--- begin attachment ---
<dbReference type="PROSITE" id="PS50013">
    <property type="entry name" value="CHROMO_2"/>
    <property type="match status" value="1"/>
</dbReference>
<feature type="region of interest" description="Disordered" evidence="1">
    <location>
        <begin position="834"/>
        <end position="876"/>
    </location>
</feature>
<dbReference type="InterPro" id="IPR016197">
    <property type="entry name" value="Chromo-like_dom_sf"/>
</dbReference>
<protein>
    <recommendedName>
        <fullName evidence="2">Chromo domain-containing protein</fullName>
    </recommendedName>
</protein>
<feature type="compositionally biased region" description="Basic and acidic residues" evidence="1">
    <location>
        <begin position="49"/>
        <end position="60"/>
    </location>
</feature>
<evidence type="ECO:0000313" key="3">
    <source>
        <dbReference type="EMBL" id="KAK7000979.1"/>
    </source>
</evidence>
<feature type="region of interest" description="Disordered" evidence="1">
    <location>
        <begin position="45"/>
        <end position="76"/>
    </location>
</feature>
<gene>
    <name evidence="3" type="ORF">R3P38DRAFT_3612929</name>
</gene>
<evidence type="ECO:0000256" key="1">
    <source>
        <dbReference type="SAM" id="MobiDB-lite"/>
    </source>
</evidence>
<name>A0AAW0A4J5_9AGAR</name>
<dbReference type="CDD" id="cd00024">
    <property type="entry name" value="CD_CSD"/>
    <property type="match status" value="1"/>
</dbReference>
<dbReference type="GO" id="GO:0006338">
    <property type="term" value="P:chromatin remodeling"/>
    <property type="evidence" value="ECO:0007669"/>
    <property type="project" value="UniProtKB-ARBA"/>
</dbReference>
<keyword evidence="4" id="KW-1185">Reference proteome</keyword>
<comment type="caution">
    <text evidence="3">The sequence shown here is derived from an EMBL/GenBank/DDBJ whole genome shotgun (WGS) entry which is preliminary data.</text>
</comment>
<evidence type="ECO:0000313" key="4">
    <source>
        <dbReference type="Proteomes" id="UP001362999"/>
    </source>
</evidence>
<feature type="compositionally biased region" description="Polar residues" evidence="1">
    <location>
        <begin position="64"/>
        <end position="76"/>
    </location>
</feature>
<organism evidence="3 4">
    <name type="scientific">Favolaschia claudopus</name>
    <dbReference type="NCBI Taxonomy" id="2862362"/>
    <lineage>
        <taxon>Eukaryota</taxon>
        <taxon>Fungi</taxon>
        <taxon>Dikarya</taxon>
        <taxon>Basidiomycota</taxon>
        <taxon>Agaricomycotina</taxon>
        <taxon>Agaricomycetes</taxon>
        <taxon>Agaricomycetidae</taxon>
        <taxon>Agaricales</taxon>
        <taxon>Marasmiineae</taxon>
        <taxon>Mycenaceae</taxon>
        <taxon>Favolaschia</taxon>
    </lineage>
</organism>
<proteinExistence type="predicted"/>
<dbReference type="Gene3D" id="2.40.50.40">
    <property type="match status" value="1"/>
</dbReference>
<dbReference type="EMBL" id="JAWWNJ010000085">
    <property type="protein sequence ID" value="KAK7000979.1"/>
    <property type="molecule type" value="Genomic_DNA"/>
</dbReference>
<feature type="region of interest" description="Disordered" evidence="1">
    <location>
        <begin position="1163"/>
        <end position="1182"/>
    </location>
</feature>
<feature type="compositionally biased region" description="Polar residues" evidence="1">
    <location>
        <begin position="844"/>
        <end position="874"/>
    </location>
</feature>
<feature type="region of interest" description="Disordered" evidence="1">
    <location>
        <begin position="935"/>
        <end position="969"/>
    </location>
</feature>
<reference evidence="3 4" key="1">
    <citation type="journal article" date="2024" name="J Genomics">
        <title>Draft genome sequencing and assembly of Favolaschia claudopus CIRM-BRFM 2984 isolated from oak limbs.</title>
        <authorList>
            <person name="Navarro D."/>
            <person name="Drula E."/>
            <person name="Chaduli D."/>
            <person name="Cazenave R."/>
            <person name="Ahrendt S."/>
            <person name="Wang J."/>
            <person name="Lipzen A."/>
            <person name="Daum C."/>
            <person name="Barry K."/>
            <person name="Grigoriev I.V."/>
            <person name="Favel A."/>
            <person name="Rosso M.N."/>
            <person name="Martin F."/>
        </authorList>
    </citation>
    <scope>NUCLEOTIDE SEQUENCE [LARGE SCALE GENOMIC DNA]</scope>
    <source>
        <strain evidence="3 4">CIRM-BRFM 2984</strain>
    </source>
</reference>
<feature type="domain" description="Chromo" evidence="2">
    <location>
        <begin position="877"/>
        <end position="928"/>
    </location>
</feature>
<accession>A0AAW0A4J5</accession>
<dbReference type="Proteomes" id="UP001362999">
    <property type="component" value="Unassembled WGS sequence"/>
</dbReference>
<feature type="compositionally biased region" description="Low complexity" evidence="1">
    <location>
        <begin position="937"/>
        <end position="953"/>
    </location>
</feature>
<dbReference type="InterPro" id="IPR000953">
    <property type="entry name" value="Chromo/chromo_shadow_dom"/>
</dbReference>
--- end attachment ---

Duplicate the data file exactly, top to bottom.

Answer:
<dbReference type="PROSITE" id="PS50013">
    <property type="entry name" value="CHROMO_2"/>
    <property type="match status" value="1"/>
</dbReference>
<feature type="region of interest" description="Disordered" evidence="1">
    <location>
        <begin position="834"/>
        <end position="876"/>
    </location>
</feature>
<dbReference type="InterPro" id="IPR016197">
    <property type="entry name" value="Chromo-like_dom_sf"/>
</dbReference>
<protein>
    <recommendedName>
        <fullName evidence="2">Chromo domain-containing protein</fullName>
    </recommendedName>
</protein>
<feature type="compositionally biased region" description="Basic and acidic residues" evidence="1">
    <location>
        <begin position="49"/>
        <end position="60"/>
    </location>
</feature>
<evidence type="ECO:0000313" key="3">
    <source>
        <dbReference type="EMBL" id="KAK7000979.1"/>
    </source>
</evidence>
<feature type="region of interest" description="Disordered" evidence="1">
    <location>
        <begin position="45"/>
        <end position="76"/>
    </location>
</feature>
<gene>
    <name evidence="3" type="ORF">R3P38DRAFT_3612929</name>
</gene>
<evidence type="ECO:0000256" key="1">
    <source>
        <dbReference type="SAM" id="MobiDB-lite"/>
    </source>
</evidence>
<name>A0AAW0A4J5_9AGAR</name>
<dbReference type="CDD" id="cd00024">
    <property type="entry name" value="CD_CSD"/>
    <property type="match status" value="1"/>
</dbReference>
<dbReference type="GO" id="GO:0006338">
    <property type="term" value="P:chromatin remodeling"/>
    <property type="evidence" value="ECO:0007669"/>
    <property type="project" value="UniProtKB-ARBA"/>
</dbReference>
<keyword evidence="4" id="KW-1185">Reference proteome</keyword>
<comment type="caution">
    <text evidence="3">The sequence shown here is derived from an EMBL/GenBank/DDBJ whole genome shotgun (WGS) entry which is preliminary data.</text>
</comment>
<evidence type="ECO:0000313" key="4">
    <source>
        <dbReference type="Proteomes" id="UP001362999"/>
    </source>
</evidence>
<feature type="compositionally biased region" description="Polar residues" evidence="1">
    <location>
        <begin position="64"/>
        <end position="76"/>
    </location>
</feature>
<organism evidence="3 4">
    <name type="scientific">Favolaschia claudopus</name>
    <dbReference type="NCBI Taxonomy" id="2862362"/>
    <lineage>
        <taxon>Eukaryota</taxon>
        <taxon>Fungi</taxon>
        <taxon>Dikarya</taxon>
        <taxon>Basidiomycota</taxon>
        <taxon>Agaricomycotina</taxon>
        <taxon>Agaricomycetes</taxon>
        <taxon>Agaricomycetidae</taxon>
        <taxon>Agaricales</taxon>
        <taxon>Marasmiineae</taxon>
        <taxon>Mycenaceae</taxon>
        <taxon>Favolaschia</taxon>
    </lineage>
</organism>
<proteinExistence type="predicted"/>
<dbReference type="Gene3D" id="2.40.50.40">
    <property type="match status" value="1"/>
</dbReference>
<dbReference type="EMBL" id="JAWWNJ010000085">
    <property type="protein sequence ID" value="KAK7000979.1"/>
    <property type="molecule type" value="Genomic_DNA"/>
</dbReference>
<feature type="region of interest" description="Disordered" evidence="1">
    <location>
        <begin position="1163"/>
        <end position="1182"/>
    </location>
</feature>
<feature type="compositionally biased region" description="Polar residues" evidence="1">
    <location>
        <begin position="844"/>
        <end position="874"/>
    </location>
</feature>
<feature type="region of interest" description="Disordered" evidence="1">
    <location>
        <begin position="935"/>
        <end position="969"/>
    </location>
</feature>
<reference evidence="3 4" key="1">
    <citation type="journal article" date="2024" name="J Genomics">
        <title>Draft genome sequencing and assembly of Favolaschia claudopus CIRM-BRFM 2984 isolated from oak limbs.</title>
        <authorList>
            <person name="Navarro D."/>
            <person name="Drula E."/>
            <person name="Chaduli D."/>
            <person name="Cazenave R."/>
            <person name="Ahrendt S."/>
            <person name="Wang J."/>
            <person name="Lipzen A."/>
            <person name="Daum C."/>
            <person name="Barry K."/>
            <person name="Grigoriev I.V."/>
            <person name="Favel A."/>
            <person name="Rosso M.N."/>
            <person name="Martin F."/>
        </authorList>
    </citation>
    <scope>NUCLEOTIDE SEQUENCE [LARGE SCALE GENOMIC DNA]</scope>
    <source>
        <strain evidence="3 4">CIRM-BRFM 2984</strain>
    </source>
</reference>
<feature type="domain" description="Chromo" evidence="2">
    <location>
        <begin position="877"/>
        <end position="928"/>
    </location>
</feature>
<accession>A0AAW0A4J5</accession>
<dbReference type="Proteomes" id="UP001362999">
    <property type="component" value="Unassembled WGS sequence"/>
</dbReference>
<feature type="compositionally biased region" description="Low complexity" evidence="1">
    <location>
        <begin position="937"/>
        <end position="953"/>
    </location>
</feature>
<dbReference type="InterPro" id="IPR000953">
    <property type="entry name" value="Chromo/chromo_shadow_dom"/>
</dbReference>